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Fisherman's Luck Henry van Dyke

Fisherman's Luck

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Look! There is a patch of bright yellow radiance on the peak of the tent. The shadow of a leaf dances over it. The sun must be shining. Good luck! and up with you, for it is a glorious morning.

The woods are glistening as fresh and fair as if they had been new-created overnight. The water sparkles, and tiny waves are dancing and splashing all along the shore. Scarlet berries of the mountain-ash hang around the lake. A pair of kingfishers dart back and forth across the bay, in flashes of living blue. A black eagle swings silently around his circle, far up in the cloudless sky. The air is full of pleasant sounds, but there is no noise. The world is full of joyful life, but there is no crowd and no confusion. There is no factory chimney to darken the day with its smoke, no trolley-car to split the silence with its shriek and smite the indignant ear with the clanging of its impudent bell. No lumberman's axe has robbed the encircling forests of their glory of great trees. No fires have swept over the hills and left behind them the desolation of a bristly landscape. All is fresh and sweet, calm and clear and bright.

'Twas rather a rude jest of Nature, that tempest of yesterday. But if you have taken it in good part, you are all the more ready for her caressing mood to-day. And now you must be off to get your dinner--not to order it at a shop, but to look for it in the woods and waters. You are ready to do your best with rod or gun. You will use all the skill you have as hunter or fisherman. But what you shall find, and whether you shall subsist on bacon and biscuit, or feast on trout and partridges, is, after all, a matter of luck.

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I profess that it appears to me not only pleasant, but also salutary, to be in this condition. It brings us home to the plain realities of life; it teaches us that a man ought to work before he eats; it reminds us that, after he has done all he can, he must still rely upon a mysterious bounty for his daily bread. It says to us, in homely and familiar words, that life was meant to be uncertain, that no man can tell what a day will bring forth, and that it is the part of wisdom to be prepared for disappointments and grateful for all kinds of small mercies.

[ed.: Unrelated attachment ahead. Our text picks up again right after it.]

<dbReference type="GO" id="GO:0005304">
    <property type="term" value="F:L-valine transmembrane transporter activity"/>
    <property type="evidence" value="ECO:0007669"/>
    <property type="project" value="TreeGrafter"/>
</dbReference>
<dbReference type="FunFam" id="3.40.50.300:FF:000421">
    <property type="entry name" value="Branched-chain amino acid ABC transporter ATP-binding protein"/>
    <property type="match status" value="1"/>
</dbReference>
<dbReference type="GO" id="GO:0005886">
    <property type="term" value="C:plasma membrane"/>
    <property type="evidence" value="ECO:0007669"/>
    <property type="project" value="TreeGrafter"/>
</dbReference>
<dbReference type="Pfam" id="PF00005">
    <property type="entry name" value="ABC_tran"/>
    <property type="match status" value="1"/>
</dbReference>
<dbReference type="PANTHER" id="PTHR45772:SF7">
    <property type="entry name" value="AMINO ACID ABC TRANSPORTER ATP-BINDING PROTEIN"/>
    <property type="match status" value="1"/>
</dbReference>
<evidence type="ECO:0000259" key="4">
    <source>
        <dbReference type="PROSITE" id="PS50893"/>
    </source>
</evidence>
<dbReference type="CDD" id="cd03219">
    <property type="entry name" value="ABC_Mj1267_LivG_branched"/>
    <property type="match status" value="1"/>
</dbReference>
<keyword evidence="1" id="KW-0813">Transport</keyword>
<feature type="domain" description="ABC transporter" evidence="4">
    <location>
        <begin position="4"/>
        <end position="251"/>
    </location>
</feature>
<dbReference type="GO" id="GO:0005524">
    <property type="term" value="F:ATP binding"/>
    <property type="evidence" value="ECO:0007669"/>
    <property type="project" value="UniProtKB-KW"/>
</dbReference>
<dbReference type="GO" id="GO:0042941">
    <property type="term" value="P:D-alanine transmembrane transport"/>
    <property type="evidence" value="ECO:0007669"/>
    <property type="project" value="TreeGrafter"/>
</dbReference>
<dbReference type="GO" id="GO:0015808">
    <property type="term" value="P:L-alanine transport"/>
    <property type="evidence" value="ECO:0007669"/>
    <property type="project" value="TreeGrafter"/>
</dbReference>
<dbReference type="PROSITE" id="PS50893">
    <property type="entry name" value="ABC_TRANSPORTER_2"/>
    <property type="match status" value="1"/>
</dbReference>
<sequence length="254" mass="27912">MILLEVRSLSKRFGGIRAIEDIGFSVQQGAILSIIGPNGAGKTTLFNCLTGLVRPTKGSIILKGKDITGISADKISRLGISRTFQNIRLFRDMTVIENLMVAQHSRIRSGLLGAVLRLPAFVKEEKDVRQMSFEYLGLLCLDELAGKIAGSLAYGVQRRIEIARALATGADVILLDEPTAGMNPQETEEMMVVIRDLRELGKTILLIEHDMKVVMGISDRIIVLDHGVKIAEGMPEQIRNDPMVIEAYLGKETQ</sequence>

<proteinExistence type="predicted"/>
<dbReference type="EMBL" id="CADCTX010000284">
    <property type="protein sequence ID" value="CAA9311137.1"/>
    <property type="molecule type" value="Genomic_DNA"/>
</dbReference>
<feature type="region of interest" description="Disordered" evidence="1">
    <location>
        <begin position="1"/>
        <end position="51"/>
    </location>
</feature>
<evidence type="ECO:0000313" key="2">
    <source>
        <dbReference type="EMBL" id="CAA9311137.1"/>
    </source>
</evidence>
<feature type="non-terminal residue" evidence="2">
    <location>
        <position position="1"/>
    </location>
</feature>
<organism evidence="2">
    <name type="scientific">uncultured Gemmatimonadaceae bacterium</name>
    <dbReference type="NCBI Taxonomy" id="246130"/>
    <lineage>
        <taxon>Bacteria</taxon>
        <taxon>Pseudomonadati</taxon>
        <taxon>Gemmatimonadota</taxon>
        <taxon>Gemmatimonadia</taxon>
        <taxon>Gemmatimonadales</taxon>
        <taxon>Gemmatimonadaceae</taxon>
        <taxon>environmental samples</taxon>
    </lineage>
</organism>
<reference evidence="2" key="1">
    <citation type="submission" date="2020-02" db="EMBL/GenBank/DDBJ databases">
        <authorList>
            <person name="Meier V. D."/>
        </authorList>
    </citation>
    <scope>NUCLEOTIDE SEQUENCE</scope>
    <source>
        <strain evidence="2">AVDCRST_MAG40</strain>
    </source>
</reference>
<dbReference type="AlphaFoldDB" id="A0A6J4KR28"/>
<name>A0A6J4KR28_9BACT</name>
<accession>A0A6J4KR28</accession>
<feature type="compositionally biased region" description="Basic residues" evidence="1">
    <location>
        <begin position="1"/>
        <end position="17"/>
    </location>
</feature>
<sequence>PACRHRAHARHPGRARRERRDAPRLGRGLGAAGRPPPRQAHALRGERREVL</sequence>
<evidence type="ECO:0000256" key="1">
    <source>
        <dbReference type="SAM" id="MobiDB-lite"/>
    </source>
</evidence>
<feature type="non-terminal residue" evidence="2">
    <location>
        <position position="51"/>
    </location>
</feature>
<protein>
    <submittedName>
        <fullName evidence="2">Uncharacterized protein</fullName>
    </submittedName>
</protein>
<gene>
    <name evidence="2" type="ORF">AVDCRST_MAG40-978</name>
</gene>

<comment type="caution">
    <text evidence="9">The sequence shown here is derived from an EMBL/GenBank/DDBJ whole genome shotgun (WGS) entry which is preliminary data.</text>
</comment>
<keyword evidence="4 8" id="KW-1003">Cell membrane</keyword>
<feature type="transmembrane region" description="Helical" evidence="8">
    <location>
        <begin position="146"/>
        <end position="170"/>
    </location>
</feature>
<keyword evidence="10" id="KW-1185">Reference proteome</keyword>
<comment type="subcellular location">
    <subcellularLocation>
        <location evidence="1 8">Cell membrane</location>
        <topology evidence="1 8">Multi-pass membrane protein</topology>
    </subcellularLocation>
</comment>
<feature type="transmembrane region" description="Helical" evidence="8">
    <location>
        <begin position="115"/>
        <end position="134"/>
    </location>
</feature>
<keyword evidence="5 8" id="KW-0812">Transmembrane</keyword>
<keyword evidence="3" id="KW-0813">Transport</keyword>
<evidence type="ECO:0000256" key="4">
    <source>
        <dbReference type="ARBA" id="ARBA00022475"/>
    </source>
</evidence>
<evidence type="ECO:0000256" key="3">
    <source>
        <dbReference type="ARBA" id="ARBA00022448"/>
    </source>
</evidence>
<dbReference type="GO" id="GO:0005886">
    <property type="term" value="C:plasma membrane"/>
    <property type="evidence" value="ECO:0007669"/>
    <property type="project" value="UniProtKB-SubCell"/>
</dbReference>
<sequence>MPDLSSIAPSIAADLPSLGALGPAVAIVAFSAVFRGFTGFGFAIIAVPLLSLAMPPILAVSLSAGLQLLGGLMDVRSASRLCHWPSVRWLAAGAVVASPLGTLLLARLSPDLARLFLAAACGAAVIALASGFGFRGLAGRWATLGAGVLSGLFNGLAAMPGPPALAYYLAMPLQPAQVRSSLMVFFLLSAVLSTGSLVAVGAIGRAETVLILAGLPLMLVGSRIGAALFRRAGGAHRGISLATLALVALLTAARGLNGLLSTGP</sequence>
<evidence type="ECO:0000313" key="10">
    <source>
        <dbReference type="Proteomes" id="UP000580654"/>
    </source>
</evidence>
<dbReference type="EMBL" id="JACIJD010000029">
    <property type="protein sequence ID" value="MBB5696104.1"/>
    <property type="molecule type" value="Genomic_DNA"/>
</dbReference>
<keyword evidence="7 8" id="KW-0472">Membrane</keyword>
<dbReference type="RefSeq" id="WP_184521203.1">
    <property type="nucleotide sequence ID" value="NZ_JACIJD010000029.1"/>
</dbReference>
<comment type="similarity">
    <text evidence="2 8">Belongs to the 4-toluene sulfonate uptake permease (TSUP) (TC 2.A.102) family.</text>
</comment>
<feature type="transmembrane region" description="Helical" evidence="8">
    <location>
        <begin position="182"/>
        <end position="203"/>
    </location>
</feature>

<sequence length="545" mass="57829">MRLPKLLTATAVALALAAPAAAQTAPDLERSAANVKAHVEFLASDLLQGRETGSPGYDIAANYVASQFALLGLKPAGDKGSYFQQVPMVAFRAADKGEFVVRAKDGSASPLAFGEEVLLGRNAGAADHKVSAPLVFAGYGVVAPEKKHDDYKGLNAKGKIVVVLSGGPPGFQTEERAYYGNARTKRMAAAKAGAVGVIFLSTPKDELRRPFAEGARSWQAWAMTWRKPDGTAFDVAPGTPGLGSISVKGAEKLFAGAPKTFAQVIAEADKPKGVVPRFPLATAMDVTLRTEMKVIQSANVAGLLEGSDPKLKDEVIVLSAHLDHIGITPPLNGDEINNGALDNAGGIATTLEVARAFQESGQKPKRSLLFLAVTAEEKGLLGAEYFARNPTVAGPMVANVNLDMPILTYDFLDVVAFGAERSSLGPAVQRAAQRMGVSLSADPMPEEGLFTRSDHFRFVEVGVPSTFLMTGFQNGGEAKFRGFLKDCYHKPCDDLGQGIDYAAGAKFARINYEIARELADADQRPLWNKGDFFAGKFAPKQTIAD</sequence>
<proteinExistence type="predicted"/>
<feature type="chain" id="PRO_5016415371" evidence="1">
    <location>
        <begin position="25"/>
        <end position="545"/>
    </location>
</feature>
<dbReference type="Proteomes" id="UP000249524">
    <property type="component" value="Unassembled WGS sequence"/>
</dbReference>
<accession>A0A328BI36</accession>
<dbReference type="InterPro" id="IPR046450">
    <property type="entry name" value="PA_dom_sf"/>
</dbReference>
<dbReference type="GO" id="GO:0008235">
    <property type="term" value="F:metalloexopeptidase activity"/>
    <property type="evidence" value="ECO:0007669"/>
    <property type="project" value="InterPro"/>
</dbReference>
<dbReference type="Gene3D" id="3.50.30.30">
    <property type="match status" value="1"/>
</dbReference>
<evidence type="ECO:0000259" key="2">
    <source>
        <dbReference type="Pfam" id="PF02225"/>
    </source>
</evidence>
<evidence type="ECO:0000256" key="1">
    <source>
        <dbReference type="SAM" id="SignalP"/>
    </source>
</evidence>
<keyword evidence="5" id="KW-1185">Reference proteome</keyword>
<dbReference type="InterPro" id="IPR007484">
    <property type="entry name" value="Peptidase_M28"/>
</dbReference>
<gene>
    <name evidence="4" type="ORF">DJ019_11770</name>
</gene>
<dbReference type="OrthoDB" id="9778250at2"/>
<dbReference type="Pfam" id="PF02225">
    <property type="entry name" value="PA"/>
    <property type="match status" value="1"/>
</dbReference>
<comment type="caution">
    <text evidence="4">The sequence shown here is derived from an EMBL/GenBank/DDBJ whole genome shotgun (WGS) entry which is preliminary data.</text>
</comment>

There is a story in that fragrant book, THE LITTLE FLOWERS OF ST. FRANCIS, which I wish to transcribe here, without tying a moral to it, lest any one should accuse me of preaching.

"Hence [says the quaint old chronicler], having assigned to his companions the other parts of the world, St. Francis, taking Brother Maximus as his comrade, set forth toward the province of France. And coming one day to a certain town, and being very hungry, they begged their bread as they went, according to the rule of their order, for the love of God. And St. Francis went through one quarter of the town, and Brother Maximus through another. But forasmuch as St. Francis was a man mean and low of stature, and hence was reputed a vile beggar by such as knew him not, he only received a few scanty crusts and mouthfuls of dry bread. But to Brother Maximus, who was large and well favoured, were given good pieces and big, and an abundance of bread, yea, whole loaves. Having thus begged, they met together without the town to eat, at a place where there was a clear spring and a fair large stone, upon which each spread forth the gifts that he had received. And St. Francis, seeing that the pieces of bread begged by Brother Maximus were bigger and better than his own, rejoiced greatly, saying, 'Oh, Brother Maximus, we are not worthy of so great a treasure.' As he repeated these words many times, Brother Maximus made answer: 'Father, how can you talk of treasures when there is such great poverty and such lack of all things needful? Here is neither napkin nor knife, neither board nor trencher, neither house nor table, neither man-servant nor maid-servant.' St. Francis replied: 'And this is what I reckon a great treasure, where naught is made ready by human industry, but all that is here is prepared by Divine Providence, as is plainly set forth in the bread which we have begged, in the table of fair stone, and in the spring of clear water. And therefore I would that we should pray to God that He teach us with all our hearts to love the treasure of holy poverty, which is so noble a thing, and whose servant is God the Lord.'"

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Fisherman's Luck
Henry van Dyke

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